But the big kicker for me has always been the insert key. There just isn't any place for it on the main "layer" of the keyboard. Accessing the embedded layer with the keypad button is a nuisance so I long ago purchased a foot switch pretty much for the sole purpose of getting access to this one key. I don't use the insert key enough to make this a very fluid operation though ... when I need to use it, I generally need to move my foot to the foot switch because I don't have my foot on it most of the time.
I recently started using software that requires much more frequent use of the insert key and so I was racking my brain trying to figure out how to make this work better. Finally I hit upon the idea of mapping the insert key to the Caps Lock key. I hardly ever use the Caps Lock key, and if I ever needed to, I could just hold down the shift key on my foot switch instead. So far it is working fairly well. This trick is what motivated me to write this review. The Caps Lock key is almost useless -- use it!
The keyboard is programmable. You can remap keys almost arbitrarily. You can program macros into it. I use both of these features.
The keyboard has no discrete keypad section -- instead, the keypad is on the embedded layer on the right half of the keyboard. This is a huge, huge win in terms of making the keyboard more ergonomic. With a regular keyboard, you have to reach past the keypad to use the mouse. It was actually making my elbow hurt a bit. This keeps your hands closer to your body when using the mouse. It's much better. I know some people who start mousing with their left hand for this specific reason. That's something I would never be able to adjust to.
Personally, I really like the layout this keyboard has, where the keys are lined up in rows and columns. The "e" is directly above the "d", which is directly above the "c". The key rows aren't offset as they are on a regular keyboard. It's part of what makes the keyboard take a while to get used to. It seems superior to me, especially for gaming. WASD just never made much sense to me. I end up remapping my keys for almost every game. If a game doesn't support keyboard remapping (and some still don't), it can be a huge pain, since you have to either take your hand off the mouse or reach your left hand across to the right half of the keyboard which is a very awkward maneuver.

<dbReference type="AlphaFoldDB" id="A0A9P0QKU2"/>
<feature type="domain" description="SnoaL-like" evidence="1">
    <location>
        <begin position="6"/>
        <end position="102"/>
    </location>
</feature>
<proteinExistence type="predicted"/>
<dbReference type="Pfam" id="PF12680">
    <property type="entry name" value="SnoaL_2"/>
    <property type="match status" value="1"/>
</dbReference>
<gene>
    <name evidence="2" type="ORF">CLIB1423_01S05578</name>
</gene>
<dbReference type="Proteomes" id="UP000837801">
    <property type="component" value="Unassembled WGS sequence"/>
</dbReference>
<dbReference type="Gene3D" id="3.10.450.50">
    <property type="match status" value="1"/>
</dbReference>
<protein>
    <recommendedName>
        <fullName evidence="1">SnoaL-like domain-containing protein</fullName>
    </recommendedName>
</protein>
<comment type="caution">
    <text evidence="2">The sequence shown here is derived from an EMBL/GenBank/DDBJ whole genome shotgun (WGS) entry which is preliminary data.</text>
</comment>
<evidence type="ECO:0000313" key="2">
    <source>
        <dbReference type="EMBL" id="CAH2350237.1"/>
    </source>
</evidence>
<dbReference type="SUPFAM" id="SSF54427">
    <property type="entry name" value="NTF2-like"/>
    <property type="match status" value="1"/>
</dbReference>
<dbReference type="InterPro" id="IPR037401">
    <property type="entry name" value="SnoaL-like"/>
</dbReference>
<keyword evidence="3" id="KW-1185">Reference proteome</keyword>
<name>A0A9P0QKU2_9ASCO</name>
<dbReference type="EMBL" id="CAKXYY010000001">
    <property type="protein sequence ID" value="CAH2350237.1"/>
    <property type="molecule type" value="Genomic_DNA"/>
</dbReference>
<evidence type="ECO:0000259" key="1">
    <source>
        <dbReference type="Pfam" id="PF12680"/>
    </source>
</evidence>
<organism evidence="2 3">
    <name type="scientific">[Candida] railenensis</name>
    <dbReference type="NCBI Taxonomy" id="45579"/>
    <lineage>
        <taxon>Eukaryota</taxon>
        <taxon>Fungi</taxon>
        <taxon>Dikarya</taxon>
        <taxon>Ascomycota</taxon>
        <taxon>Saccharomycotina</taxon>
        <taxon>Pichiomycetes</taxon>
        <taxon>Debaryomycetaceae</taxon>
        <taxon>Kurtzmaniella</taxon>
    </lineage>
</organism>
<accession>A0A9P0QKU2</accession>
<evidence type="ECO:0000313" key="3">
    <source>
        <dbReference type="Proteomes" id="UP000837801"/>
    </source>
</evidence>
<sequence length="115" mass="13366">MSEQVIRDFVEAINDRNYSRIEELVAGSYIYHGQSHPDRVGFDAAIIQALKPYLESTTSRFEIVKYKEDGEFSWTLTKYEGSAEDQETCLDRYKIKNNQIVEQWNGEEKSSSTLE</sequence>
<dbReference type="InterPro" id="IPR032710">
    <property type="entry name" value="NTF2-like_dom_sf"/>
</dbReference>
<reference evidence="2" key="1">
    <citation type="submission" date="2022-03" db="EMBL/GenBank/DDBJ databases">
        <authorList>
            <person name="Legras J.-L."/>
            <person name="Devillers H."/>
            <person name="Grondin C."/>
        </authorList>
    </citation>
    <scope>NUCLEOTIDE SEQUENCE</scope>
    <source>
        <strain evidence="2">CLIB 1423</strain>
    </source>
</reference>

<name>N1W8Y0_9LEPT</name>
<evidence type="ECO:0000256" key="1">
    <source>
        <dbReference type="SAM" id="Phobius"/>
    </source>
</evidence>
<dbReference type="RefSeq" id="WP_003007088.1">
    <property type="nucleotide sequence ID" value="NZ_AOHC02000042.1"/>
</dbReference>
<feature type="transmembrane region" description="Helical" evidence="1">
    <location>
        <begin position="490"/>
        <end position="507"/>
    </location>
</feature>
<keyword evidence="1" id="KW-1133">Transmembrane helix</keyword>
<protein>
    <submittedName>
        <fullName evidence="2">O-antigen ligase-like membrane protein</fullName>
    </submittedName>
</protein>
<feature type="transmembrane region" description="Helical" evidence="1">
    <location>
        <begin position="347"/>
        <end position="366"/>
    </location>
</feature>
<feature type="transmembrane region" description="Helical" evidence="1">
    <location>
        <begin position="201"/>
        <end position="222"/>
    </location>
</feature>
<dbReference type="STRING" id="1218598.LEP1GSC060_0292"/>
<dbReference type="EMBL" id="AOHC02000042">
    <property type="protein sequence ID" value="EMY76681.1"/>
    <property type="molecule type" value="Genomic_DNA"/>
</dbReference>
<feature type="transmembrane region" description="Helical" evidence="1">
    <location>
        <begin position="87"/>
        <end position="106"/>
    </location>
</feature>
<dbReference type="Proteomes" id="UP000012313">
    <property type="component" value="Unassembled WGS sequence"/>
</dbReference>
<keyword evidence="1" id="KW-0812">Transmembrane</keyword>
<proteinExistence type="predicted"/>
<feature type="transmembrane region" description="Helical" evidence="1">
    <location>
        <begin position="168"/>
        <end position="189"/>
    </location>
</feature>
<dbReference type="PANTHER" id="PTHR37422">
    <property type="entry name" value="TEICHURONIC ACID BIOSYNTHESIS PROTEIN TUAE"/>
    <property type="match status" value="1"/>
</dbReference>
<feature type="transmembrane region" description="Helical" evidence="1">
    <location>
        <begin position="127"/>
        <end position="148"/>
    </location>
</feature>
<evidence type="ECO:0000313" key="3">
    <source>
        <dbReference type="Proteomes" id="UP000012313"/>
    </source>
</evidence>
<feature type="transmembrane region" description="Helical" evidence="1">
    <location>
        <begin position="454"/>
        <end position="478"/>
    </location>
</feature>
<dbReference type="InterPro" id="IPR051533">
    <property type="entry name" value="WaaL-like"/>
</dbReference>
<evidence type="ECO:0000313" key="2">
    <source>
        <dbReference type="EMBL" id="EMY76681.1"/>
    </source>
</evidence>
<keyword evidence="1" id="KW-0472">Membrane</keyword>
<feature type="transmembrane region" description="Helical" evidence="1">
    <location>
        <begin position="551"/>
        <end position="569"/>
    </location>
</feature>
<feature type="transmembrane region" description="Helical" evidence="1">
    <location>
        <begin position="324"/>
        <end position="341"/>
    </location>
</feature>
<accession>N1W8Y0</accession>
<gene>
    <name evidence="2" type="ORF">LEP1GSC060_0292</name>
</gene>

The fact that the keyboard HAS an embedded layer can be considered a pretty big win too, because it gives you access to more keys. In my opinion, this feature is pretty unusable if you don't have the foot switch, because it is going to absolutely ruin your typing speed to be using the keypad button to switch modes. If you do end up getting a foot switch, I really recommend the triple-action switch, even if you only intend to use one of them. This is three foot switches mounted on a heavy metal plate. That heavy plate makes the switches stay put a lot better. You don't want to have to fish around under your desk with your foot trying to find the thing, trust me.
The keys take less force to activate. When I started using the keyboard I never thought that was a big deal. But I had to use my old Microsoft Ergonomic keyboard for about a week a couple of months ago when one of my keyboards was waiting for a part for repair and I was amazed at how hard I had to push the keys to engage them. I kept missing keys.
That's about it ... I mean there are plenty of other reviews out there talking about this keyboard and you should read them. I would buy it again. I don't see myself using a "normal" keyboard again except under protest.
|製品サイズ||20.32 x 41.91 x 7.3 cm; 1.1 Kg|
|Is Discontinued By Manufacturer||いいえ|
|商品の寸法 幅 × 高さ||20.3 x 41.9 x 7.3 cm|